MICHELE NORRIS, host:
From NPR News, this is ALL THINGS CONSIDERED. I'm Michele Norris.
ROBERT SIEGEL, host:
And I'm Robert Siegel.
Vice President Dick Cheney said in Washington today he doesn't mind the debate about the war in Iraq and prewar intelligence, but Cheney warned against what he called a precipitous pullout of Iraq, and he denied that the administration misled Americans into war. War critics, meanwhile, want the Bush administration to address something else, an exit plan. NPR's Michele Kelemen reports.
MICHELE KELEMEN reporting:
Cheney was on friendly ground today at the American Enterprise Institute, a conservative think tank that's closely connected with the Bush administration. He used his 20-minute speech to try to clear the air with Democratic Congressman John Murtha of Pennsylvania, a decorated Vietnam War veteran who's taken a lot of heat from Republicans for proposing a pullout from Iraq.
(Soundbite of speech)
Vice President DICK CHENEY: I disagree with Jack and believe his proposal would not serve the best interests of this nation. But he's a good man, a Marine, a patriot, and he's taking a clear stand in an entirely legitimate discussion.
KELEMEN: Cheney did not have such kind words for others, those who have been accusing the Bush administration of misleading Americans and hyping the prewar intelligence on Iraq. He accused some war critics of revisionism. As for an exit strategy, Vice President Cheney didn't offer anything new today, only to warn against what he believes are the dangers of terrorists taking over Iraq.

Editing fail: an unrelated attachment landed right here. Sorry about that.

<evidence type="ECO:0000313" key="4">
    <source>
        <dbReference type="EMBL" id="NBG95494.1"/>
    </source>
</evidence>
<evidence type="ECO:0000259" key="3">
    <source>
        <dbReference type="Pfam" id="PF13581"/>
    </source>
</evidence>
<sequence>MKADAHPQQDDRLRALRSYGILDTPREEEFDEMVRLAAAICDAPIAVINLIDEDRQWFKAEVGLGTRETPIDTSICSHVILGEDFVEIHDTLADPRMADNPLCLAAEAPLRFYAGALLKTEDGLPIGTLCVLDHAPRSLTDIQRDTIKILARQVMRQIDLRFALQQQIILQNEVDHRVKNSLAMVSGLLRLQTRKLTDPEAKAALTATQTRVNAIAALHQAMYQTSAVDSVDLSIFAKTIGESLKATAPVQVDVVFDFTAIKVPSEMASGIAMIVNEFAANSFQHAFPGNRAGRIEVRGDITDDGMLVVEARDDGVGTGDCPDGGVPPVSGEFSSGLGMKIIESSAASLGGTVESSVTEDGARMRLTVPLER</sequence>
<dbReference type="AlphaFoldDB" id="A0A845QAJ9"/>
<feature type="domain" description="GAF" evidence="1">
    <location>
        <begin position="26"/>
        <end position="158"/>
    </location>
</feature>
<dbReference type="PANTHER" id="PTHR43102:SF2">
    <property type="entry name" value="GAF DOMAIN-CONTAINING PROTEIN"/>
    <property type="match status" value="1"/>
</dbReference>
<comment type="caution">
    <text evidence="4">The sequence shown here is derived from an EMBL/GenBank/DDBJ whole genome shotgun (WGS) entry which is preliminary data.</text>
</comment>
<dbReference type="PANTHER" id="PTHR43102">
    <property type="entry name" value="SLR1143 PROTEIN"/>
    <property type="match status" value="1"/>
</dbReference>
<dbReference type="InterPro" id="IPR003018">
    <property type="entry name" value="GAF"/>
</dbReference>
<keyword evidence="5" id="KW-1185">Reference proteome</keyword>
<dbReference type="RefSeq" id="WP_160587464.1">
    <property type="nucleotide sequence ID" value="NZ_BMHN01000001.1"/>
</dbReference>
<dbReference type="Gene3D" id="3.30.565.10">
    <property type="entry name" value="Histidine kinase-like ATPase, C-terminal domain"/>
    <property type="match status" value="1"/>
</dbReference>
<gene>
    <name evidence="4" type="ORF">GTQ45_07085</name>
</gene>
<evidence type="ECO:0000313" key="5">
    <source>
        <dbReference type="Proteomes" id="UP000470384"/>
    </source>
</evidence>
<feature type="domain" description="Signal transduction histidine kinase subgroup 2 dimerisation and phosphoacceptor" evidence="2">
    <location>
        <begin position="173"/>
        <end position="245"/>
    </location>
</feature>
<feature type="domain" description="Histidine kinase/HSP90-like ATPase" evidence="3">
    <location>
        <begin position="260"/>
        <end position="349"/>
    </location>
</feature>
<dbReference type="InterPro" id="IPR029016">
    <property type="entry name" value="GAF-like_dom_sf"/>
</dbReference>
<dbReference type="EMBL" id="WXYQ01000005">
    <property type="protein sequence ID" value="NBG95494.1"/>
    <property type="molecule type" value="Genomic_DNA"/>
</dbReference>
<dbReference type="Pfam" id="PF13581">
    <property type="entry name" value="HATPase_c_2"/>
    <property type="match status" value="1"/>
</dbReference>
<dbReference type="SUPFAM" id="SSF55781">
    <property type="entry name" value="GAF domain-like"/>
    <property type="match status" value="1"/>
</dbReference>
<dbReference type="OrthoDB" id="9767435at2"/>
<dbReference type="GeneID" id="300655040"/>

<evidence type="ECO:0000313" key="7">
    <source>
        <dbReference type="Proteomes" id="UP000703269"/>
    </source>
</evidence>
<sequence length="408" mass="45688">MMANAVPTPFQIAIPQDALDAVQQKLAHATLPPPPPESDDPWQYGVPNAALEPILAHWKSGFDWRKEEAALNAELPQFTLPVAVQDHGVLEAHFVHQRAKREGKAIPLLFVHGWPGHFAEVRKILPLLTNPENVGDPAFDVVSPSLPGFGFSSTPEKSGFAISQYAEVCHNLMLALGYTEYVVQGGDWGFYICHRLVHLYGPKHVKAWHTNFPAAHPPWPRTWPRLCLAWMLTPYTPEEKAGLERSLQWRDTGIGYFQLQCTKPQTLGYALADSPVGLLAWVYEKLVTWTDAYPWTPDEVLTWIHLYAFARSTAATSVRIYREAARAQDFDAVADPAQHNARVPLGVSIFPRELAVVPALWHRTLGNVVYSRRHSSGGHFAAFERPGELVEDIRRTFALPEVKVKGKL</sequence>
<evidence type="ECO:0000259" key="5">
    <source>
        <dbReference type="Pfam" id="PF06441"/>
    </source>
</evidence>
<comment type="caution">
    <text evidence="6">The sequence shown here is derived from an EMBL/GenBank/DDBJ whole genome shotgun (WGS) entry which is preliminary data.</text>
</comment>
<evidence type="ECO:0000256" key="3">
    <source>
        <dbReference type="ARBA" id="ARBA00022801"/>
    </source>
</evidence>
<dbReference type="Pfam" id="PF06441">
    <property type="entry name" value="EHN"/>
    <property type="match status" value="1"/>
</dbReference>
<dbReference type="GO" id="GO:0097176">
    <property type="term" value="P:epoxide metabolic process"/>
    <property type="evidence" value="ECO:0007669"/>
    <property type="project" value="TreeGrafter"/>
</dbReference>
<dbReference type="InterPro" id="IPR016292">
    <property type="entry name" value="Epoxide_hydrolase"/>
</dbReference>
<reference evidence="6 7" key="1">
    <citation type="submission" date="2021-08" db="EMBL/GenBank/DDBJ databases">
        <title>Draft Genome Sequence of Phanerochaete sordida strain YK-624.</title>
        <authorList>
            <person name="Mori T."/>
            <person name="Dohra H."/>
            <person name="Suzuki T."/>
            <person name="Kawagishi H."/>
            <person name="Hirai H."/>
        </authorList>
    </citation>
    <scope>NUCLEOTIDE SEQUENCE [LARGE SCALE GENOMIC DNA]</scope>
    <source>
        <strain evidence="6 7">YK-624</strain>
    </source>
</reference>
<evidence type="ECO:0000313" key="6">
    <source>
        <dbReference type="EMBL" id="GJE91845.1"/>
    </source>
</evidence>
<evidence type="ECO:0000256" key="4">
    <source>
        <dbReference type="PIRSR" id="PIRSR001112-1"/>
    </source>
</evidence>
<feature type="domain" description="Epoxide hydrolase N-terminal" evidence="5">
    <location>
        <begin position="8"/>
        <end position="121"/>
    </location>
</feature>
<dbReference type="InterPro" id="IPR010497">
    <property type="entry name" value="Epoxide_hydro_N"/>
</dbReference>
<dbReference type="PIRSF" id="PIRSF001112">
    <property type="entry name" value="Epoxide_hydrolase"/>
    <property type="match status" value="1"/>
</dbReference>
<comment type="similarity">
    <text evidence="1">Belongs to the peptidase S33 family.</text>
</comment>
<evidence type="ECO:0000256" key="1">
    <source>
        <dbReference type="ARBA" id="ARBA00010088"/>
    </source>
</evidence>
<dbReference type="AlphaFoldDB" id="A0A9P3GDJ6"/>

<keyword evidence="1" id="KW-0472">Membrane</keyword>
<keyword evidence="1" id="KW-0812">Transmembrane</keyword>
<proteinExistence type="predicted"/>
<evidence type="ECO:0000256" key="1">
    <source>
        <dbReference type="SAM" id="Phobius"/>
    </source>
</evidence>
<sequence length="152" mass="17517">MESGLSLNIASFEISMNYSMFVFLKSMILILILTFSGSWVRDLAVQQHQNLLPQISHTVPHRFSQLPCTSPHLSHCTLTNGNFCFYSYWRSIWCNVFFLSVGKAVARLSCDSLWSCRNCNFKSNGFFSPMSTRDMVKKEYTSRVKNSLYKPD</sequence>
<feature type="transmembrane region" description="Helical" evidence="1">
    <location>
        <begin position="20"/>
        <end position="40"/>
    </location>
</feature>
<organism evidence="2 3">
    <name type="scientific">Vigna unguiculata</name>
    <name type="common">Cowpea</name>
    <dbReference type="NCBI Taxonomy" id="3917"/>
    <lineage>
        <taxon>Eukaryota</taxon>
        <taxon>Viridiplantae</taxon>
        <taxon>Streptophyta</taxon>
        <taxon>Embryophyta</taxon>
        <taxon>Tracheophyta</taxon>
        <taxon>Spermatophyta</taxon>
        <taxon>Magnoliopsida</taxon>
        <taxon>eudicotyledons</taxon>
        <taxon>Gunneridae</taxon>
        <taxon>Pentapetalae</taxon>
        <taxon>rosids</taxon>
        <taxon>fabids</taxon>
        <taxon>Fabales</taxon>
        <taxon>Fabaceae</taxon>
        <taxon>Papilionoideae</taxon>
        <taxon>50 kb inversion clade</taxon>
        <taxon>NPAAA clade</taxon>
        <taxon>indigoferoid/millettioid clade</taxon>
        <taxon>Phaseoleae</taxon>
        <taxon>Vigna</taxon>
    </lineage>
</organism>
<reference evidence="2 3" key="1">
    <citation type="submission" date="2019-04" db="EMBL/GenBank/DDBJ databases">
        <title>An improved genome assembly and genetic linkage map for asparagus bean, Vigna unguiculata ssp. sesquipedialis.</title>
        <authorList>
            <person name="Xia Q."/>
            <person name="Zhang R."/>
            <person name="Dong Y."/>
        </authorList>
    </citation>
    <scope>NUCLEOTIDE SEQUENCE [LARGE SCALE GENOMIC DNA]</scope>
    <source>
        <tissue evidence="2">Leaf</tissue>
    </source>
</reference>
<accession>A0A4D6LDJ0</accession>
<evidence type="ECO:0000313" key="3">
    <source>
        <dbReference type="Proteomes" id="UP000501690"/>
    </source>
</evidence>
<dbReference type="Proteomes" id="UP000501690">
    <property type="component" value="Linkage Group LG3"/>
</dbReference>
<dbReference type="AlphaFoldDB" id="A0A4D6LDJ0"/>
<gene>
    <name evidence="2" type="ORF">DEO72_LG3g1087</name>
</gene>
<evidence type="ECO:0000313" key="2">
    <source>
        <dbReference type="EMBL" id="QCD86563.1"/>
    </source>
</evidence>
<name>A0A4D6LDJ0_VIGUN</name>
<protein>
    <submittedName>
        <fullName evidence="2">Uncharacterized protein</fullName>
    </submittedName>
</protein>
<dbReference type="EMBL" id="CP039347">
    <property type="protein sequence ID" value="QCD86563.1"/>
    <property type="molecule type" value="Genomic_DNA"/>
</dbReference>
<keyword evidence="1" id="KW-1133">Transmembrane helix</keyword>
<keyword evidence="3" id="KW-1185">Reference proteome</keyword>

(Soundbite of speech)
Vice Pres. CHENEY: Those who advocate a sudden withdrawal from Iraq should answer a few simple questions. Would the United States and other free nations be better off or worse off with Zarqawi, bin Laden and Zawahiri in control of Iraq? It is a dangerous illusion to suppose that another retreat by the civilized world would satisfy the appetite of the terrorists and get them to leave us alone.
KELEMEN: While Cheney repeated the administration's theme to stay the course, John Murtha, the Pennsylvania Democrat, today defended his call to withdraw US forces within six months. He told reporters in Pennsylvania that Americans were ahead of him in this.
(Soundbite of news conference)
Representative JOHN MURTHA (Democrat, Pennsylvania): They think this is the most important problem facing the country, these people that have e-mailed me, and they want to see an exit strategy. So the public is emotionally tied in to finding a solution to this thing, and that's what I hope the administration will find out. You can't spin this. This is not something you spin. You've got to have a real solution to this problem. This is not a war of words. This is a war, a war.
KELEMEN: The top Democrat on the Senate Foreign Relations Committee, Joseph Biden, also argued today that it's time for the Bush administration to rethink its strategy and its goals.
Senator JOSEPH BIDEN (Democrat, Delaware): Iraq will not become a model democracy anytime soon. Instead, we need to refocus our attention of our mission on preserving America's fundamental interests in Iraq, and there are two of them in my view.
KELEMEN: They are, he said, to prevent a full-blown civil war, which could spill over into the region, and not to let Iraq become what it wasn't before the war, a haven for terrorists. Biden told the Council on Foreign Relations in New York that he still thinks that with better training of Iraqi forces and a better reconstruction program, the Bush administration can succeed in Iraq. He's not one to call for an immediate pullout, but he pointed out a major dilemma.
Sen. BIDEN: The hard truth is that our large military presence in Iraq is both necessary and increasingly counterproductive.
KELEMEN: Some war critics argue that US troops have become a catalyst for violence in Iraq and the US presence is fueling the insurgency. It's an argument that hits home with many Americans as public support for the war and President Bush decline. Michele Kelemen, NPR News, Washington.
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